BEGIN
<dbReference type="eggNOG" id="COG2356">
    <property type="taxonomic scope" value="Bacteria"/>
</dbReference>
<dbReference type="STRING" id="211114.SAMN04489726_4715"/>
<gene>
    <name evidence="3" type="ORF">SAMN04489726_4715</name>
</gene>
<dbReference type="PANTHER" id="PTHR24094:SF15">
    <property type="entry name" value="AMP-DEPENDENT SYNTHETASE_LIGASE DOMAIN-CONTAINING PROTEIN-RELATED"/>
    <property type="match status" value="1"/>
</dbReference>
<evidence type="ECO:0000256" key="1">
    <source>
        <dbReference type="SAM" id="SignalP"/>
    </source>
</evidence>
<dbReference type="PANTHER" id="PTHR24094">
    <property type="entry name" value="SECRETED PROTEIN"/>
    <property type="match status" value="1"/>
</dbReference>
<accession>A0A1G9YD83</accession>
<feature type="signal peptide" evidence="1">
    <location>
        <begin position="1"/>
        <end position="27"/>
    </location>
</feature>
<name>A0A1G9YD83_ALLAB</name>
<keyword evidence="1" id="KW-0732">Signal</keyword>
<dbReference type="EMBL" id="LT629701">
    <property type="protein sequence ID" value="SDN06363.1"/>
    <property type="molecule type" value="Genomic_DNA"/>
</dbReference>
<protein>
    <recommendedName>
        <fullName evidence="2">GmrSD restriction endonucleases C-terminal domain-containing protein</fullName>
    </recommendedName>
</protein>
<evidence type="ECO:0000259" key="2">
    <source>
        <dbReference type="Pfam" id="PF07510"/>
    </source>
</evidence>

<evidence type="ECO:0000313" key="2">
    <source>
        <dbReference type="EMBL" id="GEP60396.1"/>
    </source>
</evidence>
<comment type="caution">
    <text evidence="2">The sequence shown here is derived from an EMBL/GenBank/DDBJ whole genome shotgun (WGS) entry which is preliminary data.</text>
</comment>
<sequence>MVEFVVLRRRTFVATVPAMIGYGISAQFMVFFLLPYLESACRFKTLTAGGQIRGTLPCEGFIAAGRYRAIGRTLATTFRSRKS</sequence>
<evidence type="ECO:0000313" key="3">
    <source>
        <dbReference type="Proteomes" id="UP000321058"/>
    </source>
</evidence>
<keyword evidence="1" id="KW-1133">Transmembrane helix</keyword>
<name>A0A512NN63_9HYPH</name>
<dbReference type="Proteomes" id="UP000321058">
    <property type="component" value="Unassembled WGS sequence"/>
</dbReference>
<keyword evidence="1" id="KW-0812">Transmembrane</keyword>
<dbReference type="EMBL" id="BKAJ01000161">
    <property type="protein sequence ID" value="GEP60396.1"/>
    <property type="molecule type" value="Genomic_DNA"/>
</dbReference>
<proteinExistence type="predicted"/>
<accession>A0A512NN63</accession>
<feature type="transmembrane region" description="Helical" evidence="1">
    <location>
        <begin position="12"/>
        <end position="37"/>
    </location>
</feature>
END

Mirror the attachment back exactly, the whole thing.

<dbReference type="eggNOG" id="COG2356">
    <property type="taxonomic scope" value="Bacteria"/>
</dbReference>
<dbReference type="STRING" id="211114.SAMN04489726_4715"/>
<gene>
    <name evidence="3" type="ORF">SAMN04489726_4715</name>
</gene>
<dbReference type="PANTHER" id="PTHR24094:SF15">
    <property type="entry name" value="AMP-DEPENDENT SYNTHETASE_LIGASE DOMAIN-CONTAINING PROTEIN-RELATED"/>
    <property type="match status" value="1"/>
</dbReference>
<evidence type="ECO:0000256" key="1">
    <source>
        <dbReference type="SAM" id="SignalP"/>
    </source>
</evidence>
<dbReference type="PANTHER" id="PTHR24094">
    <property type="entry name" value="SECRETED PROTEIN"/>
    <property type="match status" value="1"/>
</dbReference>
<accession>A0A1G9YD83</accession>
<feature type="signal peptide" evidence="1">
    <location>
        <begin position="1"/>
        <end position="27"/>
    </location>
</feature>
<name>A0A1G9YD83_ALLAB</name>
<keyword evidence="1" id="KW-0732">Signal</keyword>
<dbReference type="EMBL" id="LT629701">
    <property type="protein sequence ID" value="SDN06363.1"/>
    <property type="molecule type" value="Genomic_DNA"/>
</dbReference>
<protein>
    <recommendedName>
        <fullName evidence="2">GmrSD restriction endonucleases C-terminal domain-containing protein</fullName>
    </recommendedName>
</protein>
<evidence type="ECO:0000259" key="2">
    <source>
        <dbReference type="Pfam" id="PF07510"/>
    </source>
</evidence>

<evidence type="ECO:0000313" key="2">
    <source>
        <dbReference type="EMBL" id="GEP60396.1"/>
    </source>
</evidence>
<comment type="caution">
    <text evidence="2">The sequence shown here is derived from an EMBL/GenBank/DDBJ whole genome shotgun (WGS) entry which is preliminary data.</text>
</comment>
<sequence>MVEFVVLRRRTFVATVPAMIGYGISAQFMVFFLLPYLESACRFKTLTAGGQIRGTLPCEGFIAAGRYRAIGRTLATTFRSRKS</sequence>
<evidence type="ECO:0000313" key="3">
    <source>
        <dbReference type="Proteomes" id="UP000321058"/>
    </source>
</evidence>
<keyword evidence="1" id="KW-1133">Transmembrane helix</keyword>
<name>A0A512NN63_9HYPH</name>
<dbReference type="Proteomes" id="UP000321058">
    <property type="component" value="Unassembled WGS sequence"/>
</dbReference>
<keyword evidence="1" id="KW-0812">Transmembrane</keyword>
<dbReference type="EMBL" id="BKAJ01000161">
    <property type="protein sequence ID" value="GEP60396.1"/>
    <property type="molecule type" value="Genomic_DNA"/>
</dbReference>
<proteinExistence type="predicted"/>
<accession>A0A512NN63</accession>
<feature type="transmembrane region" description="Helical" evidence="1">
    <location>
        <begin position="12"/>
        <end position="37"/>
    </location>
</feature>